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Spotlight Brand: La Palina El Año 1896 Oscuro

November 19, 2017 |

A Flavorful Cigar From a Historic Brand

La Palina is a historic brand that launched at the turn of the 20th century in Chicago. Its founder Sam Paley was a blendmaster, carefully selecting tobaccos from the most prestigious growers from around the world. The brand thrived until Paley’s retirement in 1926, when production stopped and La Palina’s storied cigars left the market. Years later Paley’s grandson, Bill, revived his family brand to pay homage to his heritage. Bill Paley has delivered in spades by offering the same quality and pleasing flavors his grandfather’s cigars were renowned during La Palina’s hay day.  

Named for the year La Palina was founded, El Año 1896 Oscuro is comprised of a gorgeous Mexican San Andrés wrapper which masks indulgent fillers from the Dominican. A beautifully balanced cigar with a complex flavor profile. Enjoy pleasing notes of cocoa, wood, and a touch of leather for an experience that will not disappoint. 

Q & A: Flavor Saver

Q: Can cigars lose their flavor over time?

10/31/17 | by PL in Richmond, VA


The short answer here is, yes. Cigars need to be humidified in order to maintain proper moisture and to ensure they retain their oils (which is where a cigar’s flavor comes from).
The good news in all of this is your cigars won’t completely dry out unless they’re left out of the humidor for extended periods of time. They’ll be fine in the car over the weekend or in a suit jacket for a couple of days. But, don’t leave them out too long, once a cigar is dried out, the oils will be lost. While it is possible to restore your dried premium, the taste will most certainly not be the same on your palate. So, avoid this type of tragedy and always make sure to keep your cigars properly humidified. 

by John

Review: Enclave Broadleaf by AJ Fernandez

John AJ's Innovation on Full Display

AJ Fernandez is a very busy man–and that may be putting it lightly. Recently, he’s collaborated with some of the biggest names in the business to make some absolute gems, and he’s somehow found the time to craft some new premiums to add to his own illustrious portfolio.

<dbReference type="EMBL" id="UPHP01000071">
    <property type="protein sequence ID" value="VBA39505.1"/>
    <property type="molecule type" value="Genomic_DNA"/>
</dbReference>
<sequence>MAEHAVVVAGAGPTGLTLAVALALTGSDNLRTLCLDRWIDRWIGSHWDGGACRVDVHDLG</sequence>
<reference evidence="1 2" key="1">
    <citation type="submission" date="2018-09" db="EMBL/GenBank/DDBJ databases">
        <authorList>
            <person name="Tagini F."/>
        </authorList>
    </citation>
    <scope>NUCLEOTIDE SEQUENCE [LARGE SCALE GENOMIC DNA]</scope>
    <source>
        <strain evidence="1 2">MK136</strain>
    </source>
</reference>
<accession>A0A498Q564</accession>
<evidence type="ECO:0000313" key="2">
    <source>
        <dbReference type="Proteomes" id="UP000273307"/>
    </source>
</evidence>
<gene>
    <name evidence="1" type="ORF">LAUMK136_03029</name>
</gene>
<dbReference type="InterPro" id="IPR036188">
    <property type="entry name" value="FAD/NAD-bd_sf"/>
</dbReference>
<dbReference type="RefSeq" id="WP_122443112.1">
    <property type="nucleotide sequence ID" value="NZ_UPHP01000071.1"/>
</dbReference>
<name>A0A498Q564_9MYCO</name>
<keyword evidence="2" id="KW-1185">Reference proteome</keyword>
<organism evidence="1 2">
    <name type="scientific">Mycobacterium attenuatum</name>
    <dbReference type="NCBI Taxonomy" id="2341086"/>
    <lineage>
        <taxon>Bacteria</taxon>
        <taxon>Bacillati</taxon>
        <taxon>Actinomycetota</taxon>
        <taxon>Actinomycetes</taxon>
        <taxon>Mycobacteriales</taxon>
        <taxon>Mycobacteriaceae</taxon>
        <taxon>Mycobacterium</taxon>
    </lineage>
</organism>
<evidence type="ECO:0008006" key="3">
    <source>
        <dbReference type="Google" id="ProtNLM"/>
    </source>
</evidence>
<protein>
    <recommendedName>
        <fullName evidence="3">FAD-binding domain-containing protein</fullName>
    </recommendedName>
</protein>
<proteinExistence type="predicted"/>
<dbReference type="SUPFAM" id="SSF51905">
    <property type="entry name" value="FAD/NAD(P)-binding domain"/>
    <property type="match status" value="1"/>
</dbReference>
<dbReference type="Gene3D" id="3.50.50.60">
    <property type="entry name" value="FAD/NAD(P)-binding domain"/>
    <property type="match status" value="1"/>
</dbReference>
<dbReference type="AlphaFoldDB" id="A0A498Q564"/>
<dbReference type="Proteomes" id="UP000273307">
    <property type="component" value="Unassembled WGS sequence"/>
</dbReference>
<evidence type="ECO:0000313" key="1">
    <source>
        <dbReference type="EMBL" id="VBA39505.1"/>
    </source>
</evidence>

Among the brand new additions is an extension to his Enclave line. AJ created the original Habano-wrapped beauty with the help with his father, Ismael, and the cigar received a well-deserved ‘92’ rating and Top 25 honors.The newest iteration of Enclave was brought about by a simple curiosity–AJ wanted to know what the blend would taste like wrapped with a Connecticut Broadleaf, and I’ve never been so grateful for Mr. Fernandez’s inventive and adventurous approach to making cigars.

Don’t get me wrong, the original Enclave is nothing shy of exquisite, but when Nicaraguan fillers from Pueblo Nuevo, Estelí, and the Jalapa Valley are encased by a Connecticut Broadleaf wrapper, what you get is a brand new profile with a deeper flavor and full-body.  Enclave Broadleaf is visibly darker than the original, and the unlit tobaccos have a spicier aroma with a slight hint of hay and caramel–an indication that this cigar has been aged very well.
When the cigar is first lit, there is a fair amount of spice with notes of earth, espresso, some toasted almonds, and slight citrus on the finish. As the burn continues, the peppery notes remain present, but the flavors develop into a creamy leather with notes of cocoa and a natural sweetness. Enclave Broadleaf is a solid full-bodied cigar, and it has complexity to spare. Of course, the original will always be a regular in my rotation of premiums, but this new addition will definitely find its way into the mix as well.

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